A love story continues

A love story continues

Dwayne and Cheryl Cole celebrated their 21st wedding anniversary after lifesaving care at UF Health Jacksonville

By Jesef Williams

Cheryl and Dwayne Cole

When Cheryl L. Cole found her husband, Dwayne, unconscious, soaked in sweat and with pupils as thin as pins, she feared he would die.

He was rushed to a St. Augustine hospital, where doctors confirmed he had a slim chance of survival because of severe brain bleeding.

“They told me he was going to bleed out,” she said, recalling the day it happened, Dec. 27. “I was thinking, ‘I’m going to sit here and watch my husband die.’”

But Dwayne soon opened his eyes and kicked his feet. Then a TraumaOne helicopter flew him to UF Health Jacksonville, where he received emergency aneurysm treatment along with other lifesaving care.

Lincoln Jimenez, M.D., an assistant professor of neurosurgery at the College of Medicine – Jacksonville, said Dwayne was in a coma when he first saw him that day. A diagnostic angiogram determined the 53-year-old had a cerebral aneurysm at the tip of his basilar artery, which supplies the brain with oxygen-rich blood. An aneurysm is a weakened blood vessel that has widened or ballooned and can burst and bleed.

Jimenez treated the aneurysm with coiling — a minimally invasive approach. The method involves inserting thin pieces of metal that permanently fill the space of the aneurysm, thus preventing it from rupturing.

The coiling process began in Dwayne’s femoral artery, which is in the upper thigh near the groin area. A catheter was inserted through that artery and made its way near the aneurysm. A smaller catheter was then inserted to get closer to the aneurysm.

Metal coils were then fed from the femoral artery through the catheters all the way to the aneurysm. With the coils assuming the space inside the aneurysm, blood was blocked from entering that space and redirected elsewhere.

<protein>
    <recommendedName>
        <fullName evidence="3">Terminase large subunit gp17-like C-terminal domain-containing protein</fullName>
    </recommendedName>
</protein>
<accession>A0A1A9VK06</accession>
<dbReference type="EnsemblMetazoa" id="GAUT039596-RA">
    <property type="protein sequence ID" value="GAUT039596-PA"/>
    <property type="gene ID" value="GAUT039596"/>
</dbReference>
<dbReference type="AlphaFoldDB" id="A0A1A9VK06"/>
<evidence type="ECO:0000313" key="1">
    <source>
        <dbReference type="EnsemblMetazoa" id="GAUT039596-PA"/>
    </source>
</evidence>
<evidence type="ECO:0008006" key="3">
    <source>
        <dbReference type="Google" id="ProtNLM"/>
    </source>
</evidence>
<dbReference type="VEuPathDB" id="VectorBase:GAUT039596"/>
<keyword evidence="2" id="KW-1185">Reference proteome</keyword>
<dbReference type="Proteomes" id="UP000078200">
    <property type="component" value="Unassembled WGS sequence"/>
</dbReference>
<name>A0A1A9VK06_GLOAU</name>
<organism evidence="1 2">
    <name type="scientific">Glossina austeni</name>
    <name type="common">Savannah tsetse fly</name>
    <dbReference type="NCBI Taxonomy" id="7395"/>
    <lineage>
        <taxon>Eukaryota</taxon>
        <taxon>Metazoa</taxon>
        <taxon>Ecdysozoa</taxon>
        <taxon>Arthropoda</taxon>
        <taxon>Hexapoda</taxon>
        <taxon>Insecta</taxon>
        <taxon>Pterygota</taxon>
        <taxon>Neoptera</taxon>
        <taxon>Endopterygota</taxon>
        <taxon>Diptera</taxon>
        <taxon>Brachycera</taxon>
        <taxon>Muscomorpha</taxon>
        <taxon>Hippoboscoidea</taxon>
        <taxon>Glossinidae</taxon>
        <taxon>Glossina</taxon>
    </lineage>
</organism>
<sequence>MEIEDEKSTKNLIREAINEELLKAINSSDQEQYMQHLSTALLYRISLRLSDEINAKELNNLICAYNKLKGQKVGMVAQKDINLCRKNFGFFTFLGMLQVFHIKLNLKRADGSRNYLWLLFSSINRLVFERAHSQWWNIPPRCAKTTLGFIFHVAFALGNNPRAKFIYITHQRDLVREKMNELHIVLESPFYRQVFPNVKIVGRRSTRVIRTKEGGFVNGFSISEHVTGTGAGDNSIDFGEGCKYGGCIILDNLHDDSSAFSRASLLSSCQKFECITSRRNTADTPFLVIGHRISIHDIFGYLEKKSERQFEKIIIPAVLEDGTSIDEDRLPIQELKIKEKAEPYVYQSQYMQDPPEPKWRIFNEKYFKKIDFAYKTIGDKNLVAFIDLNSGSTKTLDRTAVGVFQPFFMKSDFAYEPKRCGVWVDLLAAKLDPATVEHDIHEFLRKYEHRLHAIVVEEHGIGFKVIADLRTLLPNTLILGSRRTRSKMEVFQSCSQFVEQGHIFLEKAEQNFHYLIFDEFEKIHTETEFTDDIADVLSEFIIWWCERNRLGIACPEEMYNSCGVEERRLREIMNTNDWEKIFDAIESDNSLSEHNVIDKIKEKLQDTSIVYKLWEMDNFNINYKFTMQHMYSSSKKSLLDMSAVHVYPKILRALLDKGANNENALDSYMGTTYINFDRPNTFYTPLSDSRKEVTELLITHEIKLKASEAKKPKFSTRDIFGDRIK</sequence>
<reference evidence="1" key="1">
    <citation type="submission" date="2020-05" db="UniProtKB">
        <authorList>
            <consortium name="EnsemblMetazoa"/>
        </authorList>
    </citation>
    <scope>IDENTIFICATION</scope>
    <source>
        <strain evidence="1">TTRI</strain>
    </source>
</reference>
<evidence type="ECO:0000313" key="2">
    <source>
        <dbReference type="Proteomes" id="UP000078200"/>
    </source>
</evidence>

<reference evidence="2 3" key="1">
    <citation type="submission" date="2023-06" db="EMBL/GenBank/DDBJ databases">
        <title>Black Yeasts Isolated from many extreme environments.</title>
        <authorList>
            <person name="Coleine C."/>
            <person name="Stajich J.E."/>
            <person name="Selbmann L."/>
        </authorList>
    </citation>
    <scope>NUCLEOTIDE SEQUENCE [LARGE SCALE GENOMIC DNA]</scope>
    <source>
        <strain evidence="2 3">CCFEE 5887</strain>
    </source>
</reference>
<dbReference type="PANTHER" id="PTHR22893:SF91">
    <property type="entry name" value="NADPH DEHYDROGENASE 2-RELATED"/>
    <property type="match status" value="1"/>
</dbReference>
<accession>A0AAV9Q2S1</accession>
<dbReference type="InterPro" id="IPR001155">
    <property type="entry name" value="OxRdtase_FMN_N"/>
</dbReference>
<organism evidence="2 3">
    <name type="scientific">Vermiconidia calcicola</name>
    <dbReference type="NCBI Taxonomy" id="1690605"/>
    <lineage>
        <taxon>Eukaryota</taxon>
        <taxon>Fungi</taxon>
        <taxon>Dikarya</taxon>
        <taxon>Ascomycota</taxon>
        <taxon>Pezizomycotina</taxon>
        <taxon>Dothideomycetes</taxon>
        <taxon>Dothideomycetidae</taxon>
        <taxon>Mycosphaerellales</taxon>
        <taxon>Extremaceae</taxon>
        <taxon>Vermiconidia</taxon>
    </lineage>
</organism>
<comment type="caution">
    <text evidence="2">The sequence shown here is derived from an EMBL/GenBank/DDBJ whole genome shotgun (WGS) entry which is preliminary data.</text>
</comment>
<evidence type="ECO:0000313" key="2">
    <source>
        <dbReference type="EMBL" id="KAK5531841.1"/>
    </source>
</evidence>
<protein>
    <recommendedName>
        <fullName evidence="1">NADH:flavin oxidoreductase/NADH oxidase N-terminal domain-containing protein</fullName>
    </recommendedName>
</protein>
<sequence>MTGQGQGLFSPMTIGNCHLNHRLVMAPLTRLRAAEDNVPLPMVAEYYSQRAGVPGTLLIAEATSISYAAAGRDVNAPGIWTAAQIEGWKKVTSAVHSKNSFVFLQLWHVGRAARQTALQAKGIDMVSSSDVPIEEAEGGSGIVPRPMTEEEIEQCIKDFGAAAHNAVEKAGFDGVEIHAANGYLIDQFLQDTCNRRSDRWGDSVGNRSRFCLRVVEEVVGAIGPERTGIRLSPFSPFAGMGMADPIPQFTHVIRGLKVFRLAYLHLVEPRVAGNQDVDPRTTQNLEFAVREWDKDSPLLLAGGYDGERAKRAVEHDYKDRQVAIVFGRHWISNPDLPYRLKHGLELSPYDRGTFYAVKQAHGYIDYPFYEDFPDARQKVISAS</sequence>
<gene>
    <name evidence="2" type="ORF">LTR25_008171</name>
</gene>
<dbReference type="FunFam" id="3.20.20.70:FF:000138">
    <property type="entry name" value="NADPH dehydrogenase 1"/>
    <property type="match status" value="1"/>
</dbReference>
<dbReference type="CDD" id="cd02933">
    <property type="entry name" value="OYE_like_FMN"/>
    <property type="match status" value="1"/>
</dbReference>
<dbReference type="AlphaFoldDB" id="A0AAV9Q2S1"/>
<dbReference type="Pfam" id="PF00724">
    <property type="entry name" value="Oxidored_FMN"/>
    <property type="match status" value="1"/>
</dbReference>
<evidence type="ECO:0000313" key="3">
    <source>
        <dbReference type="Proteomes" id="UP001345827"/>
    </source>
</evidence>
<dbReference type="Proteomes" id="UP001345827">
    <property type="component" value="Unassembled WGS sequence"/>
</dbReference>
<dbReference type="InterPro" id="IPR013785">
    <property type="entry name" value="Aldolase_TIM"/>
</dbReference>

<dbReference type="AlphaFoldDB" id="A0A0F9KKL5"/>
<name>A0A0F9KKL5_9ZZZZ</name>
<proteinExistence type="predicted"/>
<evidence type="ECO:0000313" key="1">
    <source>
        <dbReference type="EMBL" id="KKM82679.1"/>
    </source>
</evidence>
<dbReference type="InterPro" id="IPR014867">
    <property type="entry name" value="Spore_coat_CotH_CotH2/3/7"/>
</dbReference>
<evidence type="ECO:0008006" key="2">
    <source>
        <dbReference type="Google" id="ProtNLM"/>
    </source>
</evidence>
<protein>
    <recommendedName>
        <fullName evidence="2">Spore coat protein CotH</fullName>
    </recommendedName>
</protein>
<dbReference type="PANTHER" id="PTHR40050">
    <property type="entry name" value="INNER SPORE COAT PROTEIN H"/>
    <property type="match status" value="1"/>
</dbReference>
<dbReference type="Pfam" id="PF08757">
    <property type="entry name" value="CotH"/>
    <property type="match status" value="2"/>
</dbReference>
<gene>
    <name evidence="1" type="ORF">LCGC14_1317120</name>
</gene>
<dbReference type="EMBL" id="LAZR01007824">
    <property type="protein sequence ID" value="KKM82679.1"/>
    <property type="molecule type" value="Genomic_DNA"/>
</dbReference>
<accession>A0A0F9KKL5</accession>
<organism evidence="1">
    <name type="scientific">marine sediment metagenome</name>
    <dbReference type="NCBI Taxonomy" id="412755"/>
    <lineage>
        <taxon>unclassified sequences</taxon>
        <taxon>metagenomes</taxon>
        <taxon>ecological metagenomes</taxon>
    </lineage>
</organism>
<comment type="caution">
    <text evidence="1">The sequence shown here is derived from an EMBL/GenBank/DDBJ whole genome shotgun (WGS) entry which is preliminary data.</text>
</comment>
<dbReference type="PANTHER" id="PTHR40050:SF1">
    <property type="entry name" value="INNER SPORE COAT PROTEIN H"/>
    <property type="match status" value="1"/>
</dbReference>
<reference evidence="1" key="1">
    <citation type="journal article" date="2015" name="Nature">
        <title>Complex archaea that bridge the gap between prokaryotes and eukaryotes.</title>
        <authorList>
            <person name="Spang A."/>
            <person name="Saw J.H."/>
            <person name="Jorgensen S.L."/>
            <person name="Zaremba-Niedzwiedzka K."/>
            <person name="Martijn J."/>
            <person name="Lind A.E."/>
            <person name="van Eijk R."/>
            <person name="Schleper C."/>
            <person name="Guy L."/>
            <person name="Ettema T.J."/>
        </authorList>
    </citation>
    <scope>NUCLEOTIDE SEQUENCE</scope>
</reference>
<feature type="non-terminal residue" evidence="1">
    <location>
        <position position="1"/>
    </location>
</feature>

“His case was complex because of past cardiac failure, but fortunately, everything turned out well,” said Jimenez, who directs
the cerebrovascular surgery program at UF Health Jacksonville.

Dwayne remained in the Neuro Intensive Care Unit in a medically induced coma for nearly a month after the procedure. He said he’ll never forget the sight when he finally awoke.

“There were so many machines and monitors in there. It was crazy,” he said. “But once I came out of my coma, everybody was right there with me. That put my mind at ease.”

Dwayne had little to say at first, but a two-word phrase finally gave his wife hope that he would recover. It was, “Hey honey” — the greeting the couple always uses toward each other.

“That was the best day of my life,” Cheryl said.

Dwayne’s next stop was Brooks Rehabilitation Hospital in Jacksonville. He stayed there for three weeks, receiving physical and speech therapy. When Dwayne arrived, he couldn’t walk, barely spoke and was still using a tracheostomy tube to breathe.

He’s made great progress since then. Once back home in St. Augustine, he attended outpatient therapy two to three times a week. He speaks normally again, walks just fine and plans to return to work soon.

“It’s a process,” Dwayne said of his cognitive and physical improvement. “Once you start seeing improvement, you want to push more.”

Jimenez saw Dwayne at the six-month mark to check on the aneurysm, and said Dwayne is doing well. The Coles thanked Jimenez for his patience and dedication throughout the entire process.

“It’s very important and very calming when someone takes the time to explain things,” Cheryl said.

“I feel very happy for him and his wife,” Jimenez said. “It’s great to know that he’s recovering wonderfully.”

Dwayne doesn’t remember much from that traumatic December day that could have claimed his life. However, his wife recalls it all. The fear is something she’ll never forget.

For a couple who has endured so much, perhaps it’s only right that Dwayne was able to come home Feb. 11 — three days before Valentine’s Day, which also happened to be their 21st wedding anniversary.